No indictment against the man who caused the death of Michael Brown. No need to investigate further, it just happened.
A crying lump in my throat threatened to push its way into tears. I swallowed it back and sat glued to the coverage.
I'm still ferreting out from where the threatening tears were coming.
Nov. 25, 2014 - Ferguson, MO, USA - Olivia Petitt of St. Louis cries while she prays during a gathering of people and clergy members before protesting in downtown Clayton, Mo. (Credit Image: © Roberto Rodriguez/TNS/ZUMA Wire)
Maybe they were about my brothers. I heard "The Talk" delivered regularly to them from my mom; it was her warning as they'd leave for classes at the college they attended in one of Milwaukee's posh bedroom communities. "The Talk" was a simple goodbye package back then: Watch your speed. Don't give a reason to be pulled over. Call me when you get there and call before you leave. It's taken four-plus decades to understand that warning,my mom's nervousness, and four-plus decades to realize that my brothers could've been Michael Brown. The thought carves a cold hollow in the pit of my stomach if I linger on it too long.
Maybe the tears were about people who say they're tired of talking about race. Truth is, race bubbles up to America's broad consciousness in waves, but all the while it's not in nationwide consciousness, I'm living it. I'm thinking about it in big and small ways, from explaining to my daughter why shampoo commercials default to straight, European hair unlike hers, to conversing with business contacts over the phone only to have them give a "Whaaa...you didn't say you were black" look when we meet in person, to reflexively teetering around issues of race when I'm the only brown face in a white space so people won't be uncomfortable with my reality, yet. I. Live. This.
Maybe the tears were about the whole "colorblind" thing. I like my color. I wouldn't trade it for the world. Please go ahead and notice it. Noticing is different from judging my character based upon it. Acknowledging is a compliment. Sweeping characterizations on an entire race based upon knowing me, or questions asked as if I'm the designated spokesperson for black people everywhere are another. Notice and acknowledge color. Notice and acknowledge that our experiences, our outlook on life might be different because of it.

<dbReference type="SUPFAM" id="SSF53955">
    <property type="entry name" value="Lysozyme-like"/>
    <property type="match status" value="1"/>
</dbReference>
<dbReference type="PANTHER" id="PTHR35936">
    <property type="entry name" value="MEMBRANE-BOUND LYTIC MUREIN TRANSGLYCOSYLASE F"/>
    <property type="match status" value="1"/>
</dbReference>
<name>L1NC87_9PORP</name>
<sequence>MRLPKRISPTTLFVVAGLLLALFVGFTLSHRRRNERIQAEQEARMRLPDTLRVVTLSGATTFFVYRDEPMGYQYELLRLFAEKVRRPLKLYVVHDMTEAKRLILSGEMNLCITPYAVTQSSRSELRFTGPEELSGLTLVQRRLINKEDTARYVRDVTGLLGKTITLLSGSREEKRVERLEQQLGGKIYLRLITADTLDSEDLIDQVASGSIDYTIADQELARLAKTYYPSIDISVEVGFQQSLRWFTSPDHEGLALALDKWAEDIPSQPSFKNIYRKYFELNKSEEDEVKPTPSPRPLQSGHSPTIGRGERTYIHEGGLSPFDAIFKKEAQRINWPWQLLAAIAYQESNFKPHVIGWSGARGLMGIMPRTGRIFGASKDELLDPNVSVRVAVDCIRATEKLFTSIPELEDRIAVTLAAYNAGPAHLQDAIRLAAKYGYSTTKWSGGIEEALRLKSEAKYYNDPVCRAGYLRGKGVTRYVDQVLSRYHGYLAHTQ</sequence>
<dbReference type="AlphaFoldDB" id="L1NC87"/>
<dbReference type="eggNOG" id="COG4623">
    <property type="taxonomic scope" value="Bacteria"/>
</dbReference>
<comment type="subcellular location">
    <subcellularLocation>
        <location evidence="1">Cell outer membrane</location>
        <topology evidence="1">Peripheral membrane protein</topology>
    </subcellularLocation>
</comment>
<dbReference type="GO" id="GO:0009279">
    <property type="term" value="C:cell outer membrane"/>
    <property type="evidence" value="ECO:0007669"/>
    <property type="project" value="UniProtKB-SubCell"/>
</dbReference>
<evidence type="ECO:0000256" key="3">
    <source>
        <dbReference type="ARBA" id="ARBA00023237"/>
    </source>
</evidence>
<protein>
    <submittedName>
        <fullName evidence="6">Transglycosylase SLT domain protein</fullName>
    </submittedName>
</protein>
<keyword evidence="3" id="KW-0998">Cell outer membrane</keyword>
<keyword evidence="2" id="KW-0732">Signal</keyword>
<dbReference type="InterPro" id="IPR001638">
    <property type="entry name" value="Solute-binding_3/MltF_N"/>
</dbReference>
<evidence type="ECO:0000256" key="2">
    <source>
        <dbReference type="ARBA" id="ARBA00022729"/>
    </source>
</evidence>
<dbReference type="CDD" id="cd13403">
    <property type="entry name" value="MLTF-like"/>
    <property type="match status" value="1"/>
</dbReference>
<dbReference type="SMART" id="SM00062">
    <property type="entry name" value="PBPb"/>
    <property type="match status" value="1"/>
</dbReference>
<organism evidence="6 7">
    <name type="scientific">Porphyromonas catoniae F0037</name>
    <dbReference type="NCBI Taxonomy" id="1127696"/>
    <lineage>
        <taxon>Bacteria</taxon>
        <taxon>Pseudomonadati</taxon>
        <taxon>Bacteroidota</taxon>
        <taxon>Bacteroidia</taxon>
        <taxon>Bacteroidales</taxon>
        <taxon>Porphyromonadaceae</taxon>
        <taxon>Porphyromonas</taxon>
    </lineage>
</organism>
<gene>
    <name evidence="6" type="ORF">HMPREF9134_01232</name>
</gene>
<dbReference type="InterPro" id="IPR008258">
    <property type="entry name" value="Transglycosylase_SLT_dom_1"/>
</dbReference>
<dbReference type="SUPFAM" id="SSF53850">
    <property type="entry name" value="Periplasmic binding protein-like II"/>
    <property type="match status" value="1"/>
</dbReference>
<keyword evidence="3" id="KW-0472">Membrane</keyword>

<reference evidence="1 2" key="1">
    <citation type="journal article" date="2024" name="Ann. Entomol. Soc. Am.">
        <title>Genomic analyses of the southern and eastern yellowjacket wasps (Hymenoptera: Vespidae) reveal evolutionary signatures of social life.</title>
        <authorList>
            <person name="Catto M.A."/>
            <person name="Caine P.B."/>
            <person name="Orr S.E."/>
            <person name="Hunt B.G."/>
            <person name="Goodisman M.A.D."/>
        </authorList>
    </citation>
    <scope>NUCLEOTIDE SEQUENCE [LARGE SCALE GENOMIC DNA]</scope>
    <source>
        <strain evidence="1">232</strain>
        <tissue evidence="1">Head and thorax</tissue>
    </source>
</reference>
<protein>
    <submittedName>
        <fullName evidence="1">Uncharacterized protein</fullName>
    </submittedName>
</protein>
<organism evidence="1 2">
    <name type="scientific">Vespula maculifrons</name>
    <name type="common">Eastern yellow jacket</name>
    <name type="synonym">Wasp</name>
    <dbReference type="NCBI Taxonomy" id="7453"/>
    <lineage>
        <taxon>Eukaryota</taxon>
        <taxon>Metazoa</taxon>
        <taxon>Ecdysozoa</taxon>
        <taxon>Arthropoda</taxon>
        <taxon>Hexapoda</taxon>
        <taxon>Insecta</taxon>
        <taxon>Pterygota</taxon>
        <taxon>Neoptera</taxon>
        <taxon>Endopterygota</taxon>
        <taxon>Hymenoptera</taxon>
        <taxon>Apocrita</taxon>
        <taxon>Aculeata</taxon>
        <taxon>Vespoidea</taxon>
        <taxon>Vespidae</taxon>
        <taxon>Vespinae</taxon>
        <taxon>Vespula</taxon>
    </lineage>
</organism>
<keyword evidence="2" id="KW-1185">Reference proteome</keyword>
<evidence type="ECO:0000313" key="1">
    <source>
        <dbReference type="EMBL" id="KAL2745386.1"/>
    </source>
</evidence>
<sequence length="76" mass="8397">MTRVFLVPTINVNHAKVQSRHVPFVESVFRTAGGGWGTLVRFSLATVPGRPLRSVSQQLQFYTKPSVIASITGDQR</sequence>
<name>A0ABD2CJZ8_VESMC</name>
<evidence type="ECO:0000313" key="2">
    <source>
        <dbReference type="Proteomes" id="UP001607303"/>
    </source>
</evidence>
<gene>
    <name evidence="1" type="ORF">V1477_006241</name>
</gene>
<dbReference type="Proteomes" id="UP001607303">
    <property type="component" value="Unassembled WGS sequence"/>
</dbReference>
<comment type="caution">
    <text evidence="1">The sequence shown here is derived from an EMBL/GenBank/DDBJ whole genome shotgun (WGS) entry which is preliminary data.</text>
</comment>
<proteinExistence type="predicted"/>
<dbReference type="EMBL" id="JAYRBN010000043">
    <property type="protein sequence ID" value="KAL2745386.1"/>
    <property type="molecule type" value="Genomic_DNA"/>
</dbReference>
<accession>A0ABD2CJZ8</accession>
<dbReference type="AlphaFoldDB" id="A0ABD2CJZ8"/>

Maybe the tears were about the misplaced assumption that white people should feel guilty. White people shouldn't be expected to rend their clothes and dress in sackcloth and ash. Its just simply acknowledging what the historical facts are, from myths of the intimidating, verile black man, to the fetishizing of black women's bodies, to the inferiority of black folks in general and that it's all based out of the slavery system upon which America was founded. Acknowledge that it's a generational thing whose effects still reverberate today. Acknowledging makes no one party to it. It is what it is.
Maybe the tears were about the fact that we've got a long way to go when it comes to race, but we don't want to talk about it. I've sat in meetings when diversity was brought up and a smothering blanket of fear and defensiveness covered the room. I've seen every spectrum of red-facedness when someone other than black refers to black people "Um...(cough, cough) African Ah (cough, cough) ahh-merican..." Terms aren't offensive. Silence and avoidance are.
The tears are about not being heard. They are about the explaining away, rationalizing and justifying. Much like what happened tonight in Ferguson. It feels like the racial part of who we are as a country, its convoluted history and present impacts are being steamrolled and planted over with daisies. Or maybe it's like we're all in a boat and someone on shore keeps telling us that the boat's sprung a leak, but we keep rowing anyway...and then fight with each other about whose fault it is for the boat sinking as it goes under.
Race is an issue. We can't afford to pretend the next Michael Brown won't be our dad, brother, son or friend. There's no room here anymore for colorblindness or playing the deaf mute.
We have to do better and be better. We can't afford not to.
Rochelle Fritsch from The Late Arrival...Finding out everyday that sometimes, late is right on time.
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